Is Buying in Bulk Actually Cheaper?
With the cost of food and other household items on the rise, a trip to the grocery store can be very costly. In order to cut costs, many people turn to buying in bulk at specialized warehouses for members only such as Sam’s Club, BJ’s Wholesale Club, and Costco. But bulk does not always mean cheaper, and there are several costs and factors you may want to consider before becoming a bulk warehouse member.
Price per unit – This is the biggest benefit of buying in bulk. Almost always, when you buy in bulk, you’re saving money per unit, which adds up to real savings over time. Of course, this isn’t always true, so make sure to check out the price per unit before buying. Generally, you will see these savings in the form of a lower grocery and household supply bill in any given month. Here are 15 items that are good bulk purchases: http://money.usnews.com/money/blogs/my-money/2014/03/18/15-items-always-worth-buying-in-bulk
Less repetitive effort – If you purchase toilet paper in bulk, it often comes as a bundled set of nine packages of four or six rolls each. Thus, each time you need toilet paper in the bathroom, instead of going to the store, you just grab another pack the next time you happen to be near the storage room in your house.
Fewer trips – Buying in bulk means you are saving time as well as money. With having bulk items in storage at your home, you can make fewer trips to the store for these non-perishable items. This will also save you more money because it saves on gas for your vehicle.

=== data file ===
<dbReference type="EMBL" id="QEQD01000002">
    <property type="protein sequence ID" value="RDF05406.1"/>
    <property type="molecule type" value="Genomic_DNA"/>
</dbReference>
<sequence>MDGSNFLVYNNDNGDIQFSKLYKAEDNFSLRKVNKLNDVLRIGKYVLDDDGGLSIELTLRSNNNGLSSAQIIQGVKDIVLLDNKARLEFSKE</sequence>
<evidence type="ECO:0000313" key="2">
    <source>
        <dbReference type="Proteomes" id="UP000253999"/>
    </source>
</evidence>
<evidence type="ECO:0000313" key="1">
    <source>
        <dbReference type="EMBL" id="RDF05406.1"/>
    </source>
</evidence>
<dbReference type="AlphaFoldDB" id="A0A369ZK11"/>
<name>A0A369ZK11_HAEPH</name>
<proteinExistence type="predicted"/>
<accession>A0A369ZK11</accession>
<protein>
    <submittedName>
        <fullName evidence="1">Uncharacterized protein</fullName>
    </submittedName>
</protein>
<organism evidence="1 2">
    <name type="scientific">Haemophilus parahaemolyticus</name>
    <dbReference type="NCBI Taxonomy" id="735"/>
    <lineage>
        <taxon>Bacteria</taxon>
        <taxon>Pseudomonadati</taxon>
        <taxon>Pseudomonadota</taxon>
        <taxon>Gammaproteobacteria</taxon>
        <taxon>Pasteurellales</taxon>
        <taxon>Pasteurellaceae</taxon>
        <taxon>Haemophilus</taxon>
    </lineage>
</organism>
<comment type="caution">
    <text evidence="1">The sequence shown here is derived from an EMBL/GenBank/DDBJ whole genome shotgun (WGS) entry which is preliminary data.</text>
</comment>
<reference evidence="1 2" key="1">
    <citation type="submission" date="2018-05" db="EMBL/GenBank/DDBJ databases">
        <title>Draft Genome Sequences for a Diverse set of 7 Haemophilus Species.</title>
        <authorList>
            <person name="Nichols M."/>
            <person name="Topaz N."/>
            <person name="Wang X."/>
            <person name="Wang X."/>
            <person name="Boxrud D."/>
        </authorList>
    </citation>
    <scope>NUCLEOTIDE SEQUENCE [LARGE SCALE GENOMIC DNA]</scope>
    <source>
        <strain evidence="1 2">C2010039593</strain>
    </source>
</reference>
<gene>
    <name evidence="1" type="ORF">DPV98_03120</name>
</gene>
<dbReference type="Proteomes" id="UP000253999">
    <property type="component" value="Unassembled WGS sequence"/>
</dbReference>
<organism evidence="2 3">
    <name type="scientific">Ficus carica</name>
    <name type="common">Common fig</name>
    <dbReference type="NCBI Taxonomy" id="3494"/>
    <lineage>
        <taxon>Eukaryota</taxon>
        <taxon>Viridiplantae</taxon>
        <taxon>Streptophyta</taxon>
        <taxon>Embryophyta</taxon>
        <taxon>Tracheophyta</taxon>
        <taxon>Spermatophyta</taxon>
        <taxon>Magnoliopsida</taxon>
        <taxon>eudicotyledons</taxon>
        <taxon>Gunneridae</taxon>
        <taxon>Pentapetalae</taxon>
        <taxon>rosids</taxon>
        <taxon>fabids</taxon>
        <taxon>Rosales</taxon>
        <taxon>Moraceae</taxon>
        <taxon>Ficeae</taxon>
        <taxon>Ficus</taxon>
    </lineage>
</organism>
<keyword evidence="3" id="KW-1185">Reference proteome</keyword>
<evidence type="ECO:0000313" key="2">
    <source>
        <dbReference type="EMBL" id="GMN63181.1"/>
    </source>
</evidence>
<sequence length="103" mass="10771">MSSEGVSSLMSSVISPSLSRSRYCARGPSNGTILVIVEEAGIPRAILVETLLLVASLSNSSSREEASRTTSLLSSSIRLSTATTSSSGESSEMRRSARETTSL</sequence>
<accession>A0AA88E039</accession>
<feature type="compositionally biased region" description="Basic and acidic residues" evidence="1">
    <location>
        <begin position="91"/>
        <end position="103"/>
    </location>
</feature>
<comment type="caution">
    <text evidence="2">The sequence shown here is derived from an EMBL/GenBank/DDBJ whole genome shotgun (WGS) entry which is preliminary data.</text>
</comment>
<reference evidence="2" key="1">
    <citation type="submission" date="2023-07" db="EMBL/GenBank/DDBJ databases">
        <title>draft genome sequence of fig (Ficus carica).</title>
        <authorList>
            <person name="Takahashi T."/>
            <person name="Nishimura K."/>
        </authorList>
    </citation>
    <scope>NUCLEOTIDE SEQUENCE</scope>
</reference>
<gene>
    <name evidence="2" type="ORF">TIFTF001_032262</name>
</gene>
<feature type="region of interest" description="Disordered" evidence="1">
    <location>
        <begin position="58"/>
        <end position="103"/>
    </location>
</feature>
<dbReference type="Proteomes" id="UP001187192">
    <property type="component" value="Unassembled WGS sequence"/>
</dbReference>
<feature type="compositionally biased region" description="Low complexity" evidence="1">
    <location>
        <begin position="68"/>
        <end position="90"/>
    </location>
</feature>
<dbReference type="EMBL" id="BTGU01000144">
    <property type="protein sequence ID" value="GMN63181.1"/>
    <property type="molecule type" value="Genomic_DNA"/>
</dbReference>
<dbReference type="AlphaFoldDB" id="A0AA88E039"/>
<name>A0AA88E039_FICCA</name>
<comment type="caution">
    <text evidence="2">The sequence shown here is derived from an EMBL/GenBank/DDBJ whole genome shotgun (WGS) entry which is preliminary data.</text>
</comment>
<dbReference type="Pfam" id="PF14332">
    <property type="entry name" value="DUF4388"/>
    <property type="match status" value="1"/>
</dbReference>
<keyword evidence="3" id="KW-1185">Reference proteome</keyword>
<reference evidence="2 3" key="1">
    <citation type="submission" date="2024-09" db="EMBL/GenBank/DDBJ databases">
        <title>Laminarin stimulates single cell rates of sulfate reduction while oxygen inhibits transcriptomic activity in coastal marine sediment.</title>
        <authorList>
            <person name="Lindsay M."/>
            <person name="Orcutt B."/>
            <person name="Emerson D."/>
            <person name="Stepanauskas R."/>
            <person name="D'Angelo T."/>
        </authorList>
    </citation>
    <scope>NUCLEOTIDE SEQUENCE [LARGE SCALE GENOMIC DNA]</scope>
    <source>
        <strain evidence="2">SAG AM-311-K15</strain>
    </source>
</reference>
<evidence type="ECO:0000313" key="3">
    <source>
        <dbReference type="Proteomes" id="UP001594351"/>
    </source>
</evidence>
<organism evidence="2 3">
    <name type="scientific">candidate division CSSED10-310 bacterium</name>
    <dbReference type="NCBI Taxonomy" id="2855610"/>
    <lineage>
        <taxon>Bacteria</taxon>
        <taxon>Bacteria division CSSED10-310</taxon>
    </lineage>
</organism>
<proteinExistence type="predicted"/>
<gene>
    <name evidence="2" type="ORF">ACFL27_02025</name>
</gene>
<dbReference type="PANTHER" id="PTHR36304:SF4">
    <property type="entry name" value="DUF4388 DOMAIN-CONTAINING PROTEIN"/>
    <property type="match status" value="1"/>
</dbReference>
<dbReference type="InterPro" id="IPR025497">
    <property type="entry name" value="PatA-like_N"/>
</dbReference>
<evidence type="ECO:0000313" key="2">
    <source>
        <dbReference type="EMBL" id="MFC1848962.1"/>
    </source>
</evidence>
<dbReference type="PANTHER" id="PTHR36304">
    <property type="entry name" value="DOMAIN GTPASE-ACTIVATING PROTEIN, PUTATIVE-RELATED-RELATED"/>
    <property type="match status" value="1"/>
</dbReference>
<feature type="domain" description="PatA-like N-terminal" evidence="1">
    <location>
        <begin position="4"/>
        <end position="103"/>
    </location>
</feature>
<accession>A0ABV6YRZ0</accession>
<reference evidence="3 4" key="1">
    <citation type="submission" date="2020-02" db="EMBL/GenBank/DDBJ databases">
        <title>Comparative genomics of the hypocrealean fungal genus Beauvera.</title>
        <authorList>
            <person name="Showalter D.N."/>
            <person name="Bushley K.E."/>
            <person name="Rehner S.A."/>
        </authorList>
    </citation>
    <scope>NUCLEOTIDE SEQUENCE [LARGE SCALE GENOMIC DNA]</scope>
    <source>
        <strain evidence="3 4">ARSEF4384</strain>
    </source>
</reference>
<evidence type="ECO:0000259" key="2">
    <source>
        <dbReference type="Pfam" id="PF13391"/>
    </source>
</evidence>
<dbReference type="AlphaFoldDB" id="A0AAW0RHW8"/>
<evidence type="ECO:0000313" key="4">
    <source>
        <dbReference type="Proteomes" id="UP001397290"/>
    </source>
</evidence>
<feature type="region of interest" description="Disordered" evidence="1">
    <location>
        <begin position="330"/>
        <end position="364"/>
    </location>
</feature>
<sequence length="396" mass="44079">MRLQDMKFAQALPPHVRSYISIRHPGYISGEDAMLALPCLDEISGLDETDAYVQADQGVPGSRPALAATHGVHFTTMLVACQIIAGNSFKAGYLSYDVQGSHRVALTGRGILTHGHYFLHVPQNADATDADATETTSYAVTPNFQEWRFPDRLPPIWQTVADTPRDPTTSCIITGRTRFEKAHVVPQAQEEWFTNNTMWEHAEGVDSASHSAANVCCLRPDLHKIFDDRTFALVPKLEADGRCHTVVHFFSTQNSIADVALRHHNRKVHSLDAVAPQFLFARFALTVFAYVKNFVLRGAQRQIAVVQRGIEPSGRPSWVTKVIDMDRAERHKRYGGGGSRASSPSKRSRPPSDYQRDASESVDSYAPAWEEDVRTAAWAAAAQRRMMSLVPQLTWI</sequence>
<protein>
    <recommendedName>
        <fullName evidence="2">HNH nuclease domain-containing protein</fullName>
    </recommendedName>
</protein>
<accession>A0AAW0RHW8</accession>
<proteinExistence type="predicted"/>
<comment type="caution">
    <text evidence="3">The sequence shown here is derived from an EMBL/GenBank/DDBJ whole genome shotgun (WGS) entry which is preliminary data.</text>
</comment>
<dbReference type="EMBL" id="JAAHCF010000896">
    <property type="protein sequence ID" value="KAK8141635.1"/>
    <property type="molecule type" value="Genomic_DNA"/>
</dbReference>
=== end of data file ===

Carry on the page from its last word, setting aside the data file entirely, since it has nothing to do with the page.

Name brands for cheap – Many warehouse stores carry their own brand name items which are almost identical to the expensive brand names found in grocery stores. All you have to do is read the labels, ingredients, and then compare the two. Most stores will also carry the expensive brand names you are used to, but at a reduced cost. It’s worth trying a few different brands to see if you like them. This can help maximize your savings effort.
Helps you Go Green – A major advantage of bulk buying is that it actually shrinks the carbon and energy “footprint” on the product packaging. So it helps you save money and the environment at the same time! Check out this Infographic to find out more: https://www.pinterest.com/pin/527273068844915203/
Storage space – If you buy lots of stuff in bulk, you need storage space to maintain it, and this can be a serious issue for some. If you live in an apartment then chances are your storage space is going to be limited. Make sure you think about that before you buy anything in bulk. If you live in a nice sized single-family home then check out your garage, basement, closet space, etc. for places to store your bulk items.
Annual membership fee – Most bulk buying stores like Sam’s Club and Costco have annual fees. A typical annual membership to Sam’s Club is around $45 per year, and a Costco membership is around $55 per year. Yes, membership is required, and at yearly fees that are worth taking into consideration. What’s the cost of membership at your local grocery store? Answer = Free.
Shelf-life – Some items don’t last forever, so buying them in bulk is a poor choice if you’re not going to use them frequently. This is particularly true for many perishable food items, which simply do not last for a very long time. There’s also potential concern about items in storage facing damage due to environmental concerns, like water damage or freezer burn.